I honestly love to write, as if it's not obvious through my writing. But I intentionally try not to follow any taught methods of writing - I don't want this to be conventional at all. I want my readers to realize that not only do I write for myself, to let shit out, but I write for my readers - I don't have/know friends with a chronic illness like mine. I used to know a young girl with cancer, but I don't know how she lived her days with cancer, what her family went through, or how her friends reacted (she passed away). Reading about strangers with illnesses can be touching and emotional, but reading about someone you know and see is a totally different experience. I know my readers enjoy my posts and anticipate new ones because they want to know not just about me, but about this illness that has taken so much away from my life but at the same time allowed me take greater initiative in life. I might not be 'close' to all my readers but I hope you take away the lessons embedded in each post and understand a piece of my world. We all suffer, and I must say, writing about suffering gives me freedom. And I know as a reader, I like reading about suffering, of course I get emotional and shit, but nothing compares to pain-worthy words.
Getting to the matter at hand, my baby, my new left hip, is officially one month old. I know, I'm getting attached, though it's attached to me. Literally. Haha. But my days are for the most part painless - I almost forgot how it feels to be without pain. And even while walking with Jimenez (my physical therapist), I had the tendency to limp because I was so used to limping. But after a while, after showing me how to walk right, I was getting the hang of walking. It feels abnormal to say I'm learning how to walk, a skill I conquered at age 1 (from my mother's account). I'm happy to say that I'm walking hands-free - no cane, crutch, or walker. To be honest, I'm overwhelmed with happiness. I feel so good to stand for more than 5 minutes and walk around without the urgency to sit right away. I love to walk, what else can I say. Being able to walk in normal motion is freedom.
My staples were removed on June 21st and Dr. Sinha (the best surgeon/humane/selfless doctor I've ever met) evaluated my left hip. The X-Rays of the hip looked beautiful - I'm pretty sure if you saw that new hip, you'd say the same. It was gorgeous - right in place, precisely measured. I was speechless. However, I also had X-Rays of my bad right knee, and the images weren't pretty at all. The cartilage/bone tissue of the knee is shattered, it doesn't look normal at all. Dr. Sinha wanted to fix the knee right away - not a knee replacement - but a simpler procedure that would require him to drill 4 corners of the bone to allow blood to circulate within the area. Sounds simple and clean, but...recovery is 6 weeks and for those 6 weeks I wouldn't be able to put any pressure on my right knee - I'd have to get shit done with crutches. He had a date set and everything, but I just need time to think about whether or not I'm ready for another procedure. Getting a procedure done is an easy task, but recovering and not being able to move around freely is just a burden. And I'm being honest. Even though I'm walking much better, I always need assistance with everything I do. Besides, my right knee is still 'okay' - I don't feel hardcore pain. It's arthritic - stiff and swollen - hard to bend and stuff. But I rarely bend around, I'm thinking I'll continue with this bad knee until life gets rough. And if I decide to get this procedure done, I know life will dramatically change. But then I have my shoulders and right hip. I still have a constant worry about these pains I have and I know are coming...everyone tells me to stay positive, but this is something I know I will have to face no matter how positive my attitude is.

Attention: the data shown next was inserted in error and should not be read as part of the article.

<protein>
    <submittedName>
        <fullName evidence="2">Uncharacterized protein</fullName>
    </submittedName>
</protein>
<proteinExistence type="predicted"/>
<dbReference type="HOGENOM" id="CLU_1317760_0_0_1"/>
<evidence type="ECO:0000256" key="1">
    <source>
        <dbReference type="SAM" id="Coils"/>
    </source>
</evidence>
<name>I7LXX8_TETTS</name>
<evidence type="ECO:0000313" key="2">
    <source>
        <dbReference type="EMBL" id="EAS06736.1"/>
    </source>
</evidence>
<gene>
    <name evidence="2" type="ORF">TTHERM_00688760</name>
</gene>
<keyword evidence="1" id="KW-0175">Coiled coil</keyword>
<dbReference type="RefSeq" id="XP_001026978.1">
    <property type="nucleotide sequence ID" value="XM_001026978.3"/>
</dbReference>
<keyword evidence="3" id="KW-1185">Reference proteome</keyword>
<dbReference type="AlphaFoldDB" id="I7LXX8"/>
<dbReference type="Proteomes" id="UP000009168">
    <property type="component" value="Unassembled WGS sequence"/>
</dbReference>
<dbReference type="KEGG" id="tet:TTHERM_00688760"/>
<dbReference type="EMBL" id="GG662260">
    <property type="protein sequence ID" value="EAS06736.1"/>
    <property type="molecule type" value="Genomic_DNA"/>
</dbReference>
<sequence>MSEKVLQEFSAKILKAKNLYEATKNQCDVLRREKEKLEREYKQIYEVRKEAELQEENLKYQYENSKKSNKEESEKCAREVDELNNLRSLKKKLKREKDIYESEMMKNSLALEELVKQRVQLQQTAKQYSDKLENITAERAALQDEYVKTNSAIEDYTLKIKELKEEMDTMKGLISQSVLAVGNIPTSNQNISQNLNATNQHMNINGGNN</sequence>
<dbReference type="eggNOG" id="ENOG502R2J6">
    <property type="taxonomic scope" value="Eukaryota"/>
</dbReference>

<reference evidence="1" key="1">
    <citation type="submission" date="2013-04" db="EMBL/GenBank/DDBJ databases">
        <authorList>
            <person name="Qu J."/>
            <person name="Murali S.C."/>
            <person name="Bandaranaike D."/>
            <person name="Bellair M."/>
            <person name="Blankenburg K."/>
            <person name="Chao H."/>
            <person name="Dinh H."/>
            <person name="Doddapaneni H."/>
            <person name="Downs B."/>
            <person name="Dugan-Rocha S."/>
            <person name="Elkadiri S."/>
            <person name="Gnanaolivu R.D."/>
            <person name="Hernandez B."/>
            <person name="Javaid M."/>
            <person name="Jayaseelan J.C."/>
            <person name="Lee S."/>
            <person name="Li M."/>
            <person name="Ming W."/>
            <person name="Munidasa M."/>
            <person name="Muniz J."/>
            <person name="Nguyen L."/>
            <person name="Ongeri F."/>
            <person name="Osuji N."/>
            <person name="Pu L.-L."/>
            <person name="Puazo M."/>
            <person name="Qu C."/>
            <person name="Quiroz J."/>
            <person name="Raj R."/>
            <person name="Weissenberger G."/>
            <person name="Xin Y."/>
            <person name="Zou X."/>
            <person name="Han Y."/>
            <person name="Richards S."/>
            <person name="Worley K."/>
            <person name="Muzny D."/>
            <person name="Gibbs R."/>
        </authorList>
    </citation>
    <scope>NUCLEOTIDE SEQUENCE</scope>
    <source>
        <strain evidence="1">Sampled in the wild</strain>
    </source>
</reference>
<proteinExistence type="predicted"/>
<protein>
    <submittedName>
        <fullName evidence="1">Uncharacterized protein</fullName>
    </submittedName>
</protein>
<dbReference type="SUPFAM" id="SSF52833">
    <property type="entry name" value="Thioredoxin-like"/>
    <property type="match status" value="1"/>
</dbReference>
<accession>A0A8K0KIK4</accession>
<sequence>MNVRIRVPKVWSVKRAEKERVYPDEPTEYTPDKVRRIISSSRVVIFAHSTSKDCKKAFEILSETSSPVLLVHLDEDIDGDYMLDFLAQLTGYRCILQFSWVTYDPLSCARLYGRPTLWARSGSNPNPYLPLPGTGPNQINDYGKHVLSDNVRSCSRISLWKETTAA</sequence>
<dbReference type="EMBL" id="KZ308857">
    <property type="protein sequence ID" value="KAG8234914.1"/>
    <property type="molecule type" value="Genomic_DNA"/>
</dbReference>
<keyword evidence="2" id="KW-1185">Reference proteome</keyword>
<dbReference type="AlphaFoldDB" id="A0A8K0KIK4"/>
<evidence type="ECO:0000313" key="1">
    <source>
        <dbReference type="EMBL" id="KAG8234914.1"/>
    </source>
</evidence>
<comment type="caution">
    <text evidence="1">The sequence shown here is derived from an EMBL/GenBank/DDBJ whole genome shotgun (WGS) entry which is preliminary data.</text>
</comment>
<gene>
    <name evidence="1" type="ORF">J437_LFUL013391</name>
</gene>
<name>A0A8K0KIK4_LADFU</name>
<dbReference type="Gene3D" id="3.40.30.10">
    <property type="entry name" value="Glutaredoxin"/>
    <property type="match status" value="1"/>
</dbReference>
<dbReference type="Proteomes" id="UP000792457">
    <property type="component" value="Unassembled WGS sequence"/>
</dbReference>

I had an appointment with my rheumatologist on June 25th and I courageously asked her if I could stop taking Prednisone (the steroid medication that has played a huge role in the Avascular Necrosis - bone disease - don't get it confused with Lupus). She looked over at me and said, "You know Shahana, Prednisone is not the only enemy in all your bone problems." And she continued by remembering how I first came into the hospital in 2008 with complete kidney failure and higher than imaginable blood pressure - Lupus wasn't so visible - it was her decision to save my kidneys and stabilize my blood pressure before I died with a stroke. High doses of steroids were necessary to save my life and because it took so long to stabilize my blood pressure, I was prone to the hideous side effects of steroids - Avascular Necrosis. Lupus itself had a role in weakening my joints...but this is just a preview of what's to come in the next few posts. I want my readers to know about Lupus - and I will write about it in my own words with medical lingo in a simplified version. I'm at 12.5 mg of Prednisone - I've been on 60 and higher.
All the home care services (nurse, nurse aid, physical therapist) is complete. No one shows up anymore. Thank God! I start outpatient physical therapy soon for the next 8 weeks. Tomorrow to be exact at 11 AM in AquaHealth Physical Therapy on Ocean Avenue. I had trouble finding an outpatient facility that accepts my health insurance. I directly called my insurance company and got their representatives to hook me up. I'm excited - excited to once again ride on a train, bus, walk to Target with my Brooklyn College friends - and just do random shit. I just want to walk to random places and leave a mark: Shahana's LEFT HIP WAS HERE!
That is all for now...and my readers, enjoy walking!